Room for Greatness
Reimagined Tudor Will Shine on Fab 40s Home Tour
By Cathryn Rakich
Built in 1931 in one of Sacramento’s most celebrated neighborhoods, the brick Tudor exhibited a footprint typical of that bygone era.
The kitchen was small. The rooms were segregated. Storage space was scarce. But homeowner Katherine Bardis, who saw past the bright blue fuzzy carpet from a long-ago update, knew she could turn the two-story structure into a show-stopping place to call home.
“The craftwork in the home was phenomenal,” Bardis says. “You could tell the bones had a lot of room for greatness. The house gave us a really good foundation to be creative.”
She knows what she’s talking about. As co-founder of Bardis Homes, a company launched in 2012, Bardis is experienced in home construction, land development and interior design. She was born to the business. Her father Chris Bardis built thousands of homes in Sacramento and around the West.
Katherine Bardis, with husband and Sacramento developer Bay Miri, purchased the 3,439-square-foot, five-bedroom home in 2017. One month later, they initiated the demolition on their wedding day. Renovations took a full year and included expanding the footprint to 5,000 square feet and adding a full bathroom for a total of four and a half baths.
Standing stately on a wide, tree-shaded street in the Fab 40s, the house will be one of five featured on this year’s Sacred Heart Holiday Home Tour, Nov. 30–Dec. 2, to benefit Sacred Heart Parish School.
Renovation began with demolishing the back of the house, including the kitchen and family room. The front living room and fireplace, and most of the original windows, were maintained. “We tried to integrate some of the old feel, especially at the beginning of the house with the trim work and molding,” Bardis says.
The floors, which were replaced with engineered hardwood, have a herringbone pattern at the front of the home “to make it feel vintage and appropriate for the house. As you move onto the new sections, it gets more modern,” explains Bardis. “All the ceilings were really low, so we looked at where we could raise them.”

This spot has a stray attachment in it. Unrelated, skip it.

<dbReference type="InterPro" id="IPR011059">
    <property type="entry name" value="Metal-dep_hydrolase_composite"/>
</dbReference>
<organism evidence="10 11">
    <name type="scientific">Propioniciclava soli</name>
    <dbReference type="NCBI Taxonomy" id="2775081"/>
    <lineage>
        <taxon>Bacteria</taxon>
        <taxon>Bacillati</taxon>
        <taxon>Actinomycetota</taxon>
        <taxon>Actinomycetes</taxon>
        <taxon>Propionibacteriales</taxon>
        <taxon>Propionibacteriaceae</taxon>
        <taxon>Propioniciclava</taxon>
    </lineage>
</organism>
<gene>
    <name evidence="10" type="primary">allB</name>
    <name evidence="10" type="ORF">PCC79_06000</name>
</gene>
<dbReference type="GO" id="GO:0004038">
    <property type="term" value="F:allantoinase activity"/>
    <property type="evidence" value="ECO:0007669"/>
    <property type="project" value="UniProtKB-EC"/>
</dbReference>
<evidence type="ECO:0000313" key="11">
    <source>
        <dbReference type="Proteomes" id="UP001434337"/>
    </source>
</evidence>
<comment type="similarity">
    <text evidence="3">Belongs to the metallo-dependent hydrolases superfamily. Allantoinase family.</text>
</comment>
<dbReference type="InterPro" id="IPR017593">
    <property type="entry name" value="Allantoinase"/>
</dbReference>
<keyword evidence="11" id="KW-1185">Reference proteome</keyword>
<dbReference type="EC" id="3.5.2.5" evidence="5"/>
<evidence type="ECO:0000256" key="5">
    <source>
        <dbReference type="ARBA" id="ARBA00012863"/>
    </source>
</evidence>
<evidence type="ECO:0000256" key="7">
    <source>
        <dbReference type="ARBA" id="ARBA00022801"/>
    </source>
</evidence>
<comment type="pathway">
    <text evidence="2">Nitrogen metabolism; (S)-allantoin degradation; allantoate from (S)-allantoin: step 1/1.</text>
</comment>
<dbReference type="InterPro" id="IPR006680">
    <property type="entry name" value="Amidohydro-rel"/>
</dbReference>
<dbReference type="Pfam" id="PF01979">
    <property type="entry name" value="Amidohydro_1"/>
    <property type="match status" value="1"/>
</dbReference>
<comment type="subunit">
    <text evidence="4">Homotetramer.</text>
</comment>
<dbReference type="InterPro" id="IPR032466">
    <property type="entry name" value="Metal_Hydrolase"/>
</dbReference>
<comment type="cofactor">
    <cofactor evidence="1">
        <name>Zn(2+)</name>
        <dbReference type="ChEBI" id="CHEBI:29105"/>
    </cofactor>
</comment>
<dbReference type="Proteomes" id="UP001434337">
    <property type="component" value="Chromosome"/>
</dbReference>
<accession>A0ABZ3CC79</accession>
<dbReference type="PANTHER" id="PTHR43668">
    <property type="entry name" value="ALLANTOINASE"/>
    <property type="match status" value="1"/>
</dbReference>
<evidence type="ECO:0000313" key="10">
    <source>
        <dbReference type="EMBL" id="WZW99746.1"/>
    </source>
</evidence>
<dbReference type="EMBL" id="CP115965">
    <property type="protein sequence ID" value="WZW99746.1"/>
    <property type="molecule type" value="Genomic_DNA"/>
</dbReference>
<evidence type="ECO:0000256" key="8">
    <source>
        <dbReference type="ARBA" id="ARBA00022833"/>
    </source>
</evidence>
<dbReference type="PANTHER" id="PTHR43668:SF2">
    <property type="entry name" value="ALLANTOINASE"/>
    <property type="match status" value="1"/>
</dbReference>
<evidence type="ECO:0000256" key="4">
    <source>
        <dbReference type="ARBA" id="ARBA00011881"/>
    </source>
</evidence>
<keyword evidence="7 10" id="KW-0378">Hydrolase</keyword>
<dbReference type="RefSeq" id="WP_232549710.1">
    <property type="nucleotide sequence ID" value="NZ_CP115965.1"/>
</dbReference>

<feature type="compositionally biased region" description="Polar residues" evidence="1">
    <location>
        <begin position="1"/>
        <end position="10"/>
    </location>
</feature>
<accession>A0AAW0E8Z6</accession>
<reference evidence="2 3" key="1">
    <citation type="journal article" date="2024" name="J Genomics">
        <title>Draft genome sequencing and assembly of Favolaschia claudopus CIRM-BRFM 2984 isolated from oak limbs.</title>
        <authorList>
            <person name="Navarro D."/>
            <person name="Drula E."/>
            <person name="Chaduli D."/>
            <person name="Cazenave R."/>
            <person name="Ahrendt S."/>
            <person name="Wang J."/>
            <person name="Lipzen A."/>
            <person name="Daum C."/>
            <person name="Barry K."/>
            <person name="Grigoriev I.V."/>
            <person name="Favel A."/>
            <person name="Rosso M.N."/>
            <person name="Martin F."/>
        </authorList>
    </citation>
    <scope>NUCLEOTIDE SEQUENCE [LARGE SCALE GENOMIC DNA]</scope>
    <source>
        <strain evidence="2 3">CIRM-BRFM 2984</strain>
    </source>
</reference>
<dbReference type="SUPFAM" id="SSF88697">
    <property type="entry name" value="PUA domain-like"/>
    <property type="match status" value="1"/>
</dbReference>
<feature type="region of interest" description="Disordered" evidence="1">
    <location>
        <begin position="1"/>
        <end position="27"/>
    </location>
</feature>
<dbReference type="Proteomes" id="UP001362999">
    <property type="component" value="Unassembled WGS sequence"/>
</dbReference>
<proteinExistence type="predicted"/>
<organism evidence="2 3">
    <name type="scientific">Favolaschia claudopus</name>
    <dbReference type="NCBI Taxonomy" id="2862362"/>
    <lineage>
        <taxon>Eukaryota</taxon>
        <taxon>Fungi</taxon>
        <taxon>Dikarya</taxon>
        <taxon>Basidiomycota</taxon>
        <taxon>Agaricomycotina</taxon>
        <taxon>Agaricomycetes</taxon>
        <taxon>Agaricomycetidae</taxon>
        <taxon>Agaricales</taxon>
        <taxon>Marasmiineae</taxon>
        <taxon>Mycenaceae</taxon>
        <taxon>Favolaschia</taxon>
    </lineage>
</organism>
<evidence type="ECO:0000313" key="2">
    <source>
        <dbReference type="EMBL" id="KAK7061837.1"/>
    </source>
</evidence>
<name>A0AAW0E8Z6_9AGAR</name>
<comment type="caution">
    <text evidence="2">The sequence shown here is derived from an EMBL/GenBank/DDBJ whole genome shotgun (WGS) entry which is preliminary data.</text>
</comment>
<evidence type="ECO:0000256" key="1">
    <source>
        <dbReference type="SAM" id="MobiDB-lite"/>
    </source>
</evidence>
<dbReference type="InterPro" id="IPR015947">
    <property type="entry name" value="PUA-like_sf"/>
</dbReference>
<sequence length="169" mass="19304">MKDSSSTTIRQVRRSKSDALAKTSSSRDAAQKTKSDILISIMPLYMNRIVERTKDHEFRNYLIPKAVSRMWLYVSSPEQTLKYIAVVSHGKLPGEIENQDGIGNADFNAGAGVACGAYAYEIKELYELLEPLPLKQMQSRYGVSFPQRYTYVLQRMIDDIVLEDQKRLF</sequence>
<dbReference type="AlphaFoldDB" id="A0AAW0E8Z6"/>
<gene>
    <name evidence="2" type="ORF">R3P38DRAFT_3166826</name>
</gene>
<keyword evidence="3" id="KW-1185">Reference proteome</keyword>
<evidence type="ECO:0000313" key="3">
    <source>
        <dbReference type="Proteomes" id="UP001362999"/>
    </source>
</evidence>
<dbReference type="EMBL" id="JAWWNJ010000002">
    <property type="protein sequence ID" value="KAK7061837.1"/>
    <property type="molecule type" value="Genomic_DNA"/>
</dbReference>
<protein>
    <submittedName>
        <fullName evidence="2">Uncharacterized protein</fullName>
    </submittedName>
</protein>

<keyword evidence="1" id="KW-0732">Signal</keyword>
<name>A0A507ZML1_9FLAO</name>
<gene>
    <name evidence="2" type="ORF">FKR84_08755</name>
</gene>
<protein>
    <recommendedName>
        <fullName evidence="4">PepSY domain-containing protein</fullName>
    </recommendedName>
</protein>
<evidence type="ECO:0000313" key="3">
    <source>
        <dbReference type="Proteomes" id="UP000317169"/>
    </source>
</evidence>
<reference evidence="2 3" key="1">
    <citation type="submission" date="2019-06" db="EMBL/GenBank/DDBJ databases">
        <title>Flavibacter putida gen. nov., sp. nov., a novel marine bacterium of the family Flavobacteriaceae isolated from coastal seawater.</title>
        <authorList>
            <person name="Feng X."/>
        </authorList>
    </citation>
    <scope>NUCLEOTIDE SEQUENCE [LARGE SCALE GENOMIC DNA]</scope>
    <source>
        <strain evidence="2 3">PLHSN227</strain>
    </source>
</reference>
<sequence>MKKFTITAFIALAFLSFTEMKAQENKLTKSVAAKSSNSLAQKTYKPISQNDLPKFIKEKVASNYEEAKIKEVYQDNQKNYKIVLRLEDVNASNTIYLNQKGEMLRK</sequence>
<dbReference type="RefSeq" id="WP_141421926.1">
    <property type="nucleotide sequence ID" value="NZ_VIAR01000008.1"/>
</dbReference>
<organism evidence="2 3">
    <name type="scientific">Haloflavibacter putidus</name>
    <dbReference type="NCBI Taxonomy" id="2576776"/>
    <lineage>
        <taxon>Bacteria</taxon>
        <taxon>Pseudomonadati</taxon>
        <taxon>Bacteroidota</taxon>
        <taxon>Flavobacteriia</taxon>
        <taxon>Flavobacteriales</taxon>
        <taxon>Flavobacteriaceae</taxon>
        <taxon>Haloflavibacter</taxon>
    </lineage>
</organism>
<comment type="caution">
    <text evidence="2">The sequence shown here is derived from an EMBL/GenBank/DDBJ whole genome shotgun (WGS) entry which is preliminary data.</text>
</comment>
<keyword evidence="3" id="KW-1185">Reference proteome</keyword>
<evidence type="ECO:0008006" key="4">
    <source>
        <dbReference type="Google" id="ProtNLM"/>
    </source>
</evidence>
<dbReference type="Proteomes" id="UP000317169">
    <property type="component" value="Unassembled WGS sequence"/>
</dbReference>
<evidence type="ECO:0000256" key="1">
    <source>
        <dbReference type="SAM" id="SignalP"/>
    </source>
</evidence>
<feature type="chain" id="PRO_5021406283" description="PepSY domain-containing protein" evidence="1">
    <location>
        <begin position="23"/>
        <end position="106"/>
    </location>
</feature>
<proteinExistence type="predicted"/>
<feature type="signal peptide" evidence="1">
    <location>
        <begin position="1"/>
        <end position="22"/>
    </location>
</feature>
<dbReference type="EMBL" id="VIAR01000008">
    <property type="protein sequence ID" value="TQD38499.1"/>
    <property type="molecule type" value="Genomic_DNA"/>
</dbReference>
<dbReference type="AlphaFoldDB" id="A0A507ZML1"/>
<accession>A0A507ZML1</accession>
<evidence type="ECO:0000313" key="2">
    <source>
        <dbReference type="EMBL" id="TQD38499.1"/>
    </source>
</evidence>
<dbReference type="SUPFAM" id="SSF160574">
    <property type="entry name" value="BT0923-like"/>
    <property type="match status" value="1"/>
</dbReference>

The couple kept the original front door, which opens up to a remastered staircase that leads to a second-floor landing with a vaulted ceiling featuring an antique crystal chandelier that hung in the home where Bardis grew up. “The staircase was very narrow and dark. It was not this grand entrance that the house deserved.”
The exterior of the Tudor was red brick. “But it felt old and tired,” says Bardis, “so we painted it all white to give it some life and excitement.” The couple recycled the brick that was removed during the demo and reused it, either in the addition or landscaping.
The kitchen more than doubled in size and now features a large island with a walnut base for “a richer feel,” Bardis says. The white perimeter cabinets are set off by a marble-patterned quartz backsplash and countertops. A wall of glass sliding doors opens to the backyard.
“Our goal was to have an open house where people can move around and feel comfortable, but also feel very intimate,” she says. To conceal the awkward entrance to the basement, Bardis integrated the door into the kitchen area so it blends in like another cabinet.
Handmade tiles in the bathrooms and laundry room are hand painted and custom glazed. Upstairs, a bathroom with marble tile doubles as a steam-wet room with a rain-head shower and tub, all in one open area. “My husband will say it’s his favorite room in the house.”
What is Bardis’ favorite feature? Her very own, bedroom-size, walk-in closet connected to the laundry room. “You can tell a woman built the house,” she laughs. “And we don’t share.”
The couple added a small nook at the entrance of the master bedroom with a coffee station, filtered water and wine fridge. “If we are really tired we don’t have to go downstairs,” she says. Separate toilets, each surrounded by frosted glass, and sinks on each side of room are “very important.”
The couple refinished the backyard pool and added a hot tub. New brick and concrete flatwork, a floating wood deck with a trellis, and plenty of plants and vines create an “intimate, secret garden.” Bardis kept the old baby-blue garage doors with stained glass to embellish a backyard wall.
While Bardis served as contractor, the couple used architect John Packowski and designer Leila Jaworski. “She’s classy but unassuming. That’s what we wanted—a very unassuming, comfortable house that is still sophisticated and classy.”
Bardis and Miry designed the home for the future with two upstairs bedrooms that would be ideal for children and a downstairs bedroom with a separate entrance that could be used as in-law quarters. “It’s built if you want to live here as a couple, as a single person or if you want to have a family,” Bardis says. “We are proud of the whole house.”
The self-guided Sacred Heart Holiday Home Tour will be held Nov. 30–Dec. 2 featuring five historic homes in East Sacramento’s Fabulous 40s. Tickets are $30 in advance and $35 the day of the event. For information, visit sacredhearthometour.com or email firstname.lastname@example.org.
Cathryn Rakich can be reached at email@example.com.